Posts Tagged ‘quotes’
November 26, 2013 | by Sadie Stein
No, a mystical experience would be wasted on me. Ordinary things have always seemed numinous to me. One Calvinist notion deeply implanted in me is that there are two sides to your encounter with the world. You don’t simply perceive something that is statically present, but in fact there is a visionary quality to all experience. It means something because it is addressed to you. This is the individualism that you find in Walt Whitman and Emily Dickinson. You can draw from perception the same way a mystic would draw from a vision.
How would one learn to see ordinary things this way?
It’s not an acquired skill. It’s a skill that we’re born with that we lose. We learn not to do it.
—Marilynne Robinson, the Art of Fiction No. 198
November 19, 2013 | by Sadie Stein
“There’s no method. There’s no formula. If you really proceed a sentence at a time, if you pay attention to the sentence you just wrote and look to it for the clue for what to do to the next sentence, you can inch your way along to what may be a story. This wouldn’t have occurred to me starting out, for example, when I thought you wrote one sentence, then just looked out to the world trying to snag the next one. That’s not how it works. You look back at what you gave yourself to work with. Sharon Olds said something beautiful about sometimes thinking of her poems as instructions for how to put the world back together if it were destroyed.” —Amy Hempel, the Art of Fiction No. 176
November 18, 2013 | by Sadie Stein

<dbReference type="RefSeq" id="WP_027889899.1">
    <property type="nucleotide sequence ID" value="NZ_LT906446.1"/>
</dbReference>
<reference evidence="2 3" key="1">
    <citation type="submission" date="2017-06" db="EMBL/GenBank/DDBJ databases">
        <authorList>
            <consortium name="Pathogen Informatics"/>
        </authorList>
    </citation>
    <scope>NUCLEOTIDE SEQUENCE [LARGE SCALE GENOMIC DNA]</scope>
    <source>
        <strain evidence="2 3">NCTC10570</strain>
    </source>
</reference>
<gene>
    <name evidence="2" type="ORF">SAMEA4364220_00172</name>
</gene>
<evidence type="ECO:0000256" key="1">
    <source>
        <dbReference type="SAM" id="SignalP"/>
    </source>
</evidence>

Do you have any things you would have done differently, or any advice to give?
Advice I don’t go in for. The thing is, you do not believe I know everything in this field is a cliché, everything’s already been said, but you just do not believe that you’re going to be old. People don’t realize how quickly they’re going to be old, either. Time goes very fast.
—Doris Lessing, the Art of Fiction No. 102
November 15, 2013 | by Sadie Stein
“Some of the first books I read or that my father read to me were translations, although I didn’t know they were translations because in those days the translator often wouldn’t even have his name on the book. I remember a French book, Sans famille, called in English Nobody’s Boy, which my father read to me when I was four or five. It was about a little orphan boy who runs away from the orphanage and goes off with an Italian organ-grinder who has a pet monkey and a lot of stray dogs, all of them with names. Since I came from a large family with all these older brothers and sisters, the dream of my life was to be an orphan, so I thought, Oh, this lucky kid. He’s an orphan, and he gets to wander the roads with all these animals and this nice Italian. I thought it a great happy book, but you were supposed to be dissolved in tears from beginning to end. My father understood perfectly.” —William Weaver, the Art of Translation No. 3
October 31, 2013 | by Sadie Stein
“I told a story a month ago, for Halloween, about the terrible pranks that were played in Lake Wobegon just before I came along that I never got to participate in. Things such as pushing over an outhouse when some sterling citizen was in it, tipping it forwards so it fell on the door and the poor man had to crawl out the hole. I never did this. It existed for me only in my uncle’s stories, but the stories were severely edited. So I had to reconstruct what happened when an outhouse was tipped, how it must have felt to the man inside and what a pleasure it must have been to the tipper.” —Garrison Keillor, the Art of Humor No. 2
October 28, 2013 | by Sadie Stein
Whom do you read for pleasure?
Anthony Powell. Ronald Knox, both for pleasure and moral edification. Erle Stanley Gardner.
And Raymond Chandler!
No. I’m bored by all those slugs of whiskey. I don’t care for all the violence either.
But isn’t there a lot of violence in Gardner?
Not of the extraneous lubricious sort you find in other American crime writers.
What do you think of other American writers, of Scott Fitzgerald or William Faulkner, for example?
I enjoyed the first part of Tender Is the Night. I find Faulkner intolerably bad.
—Evelyn Waugh, the Art of Fiction No. 30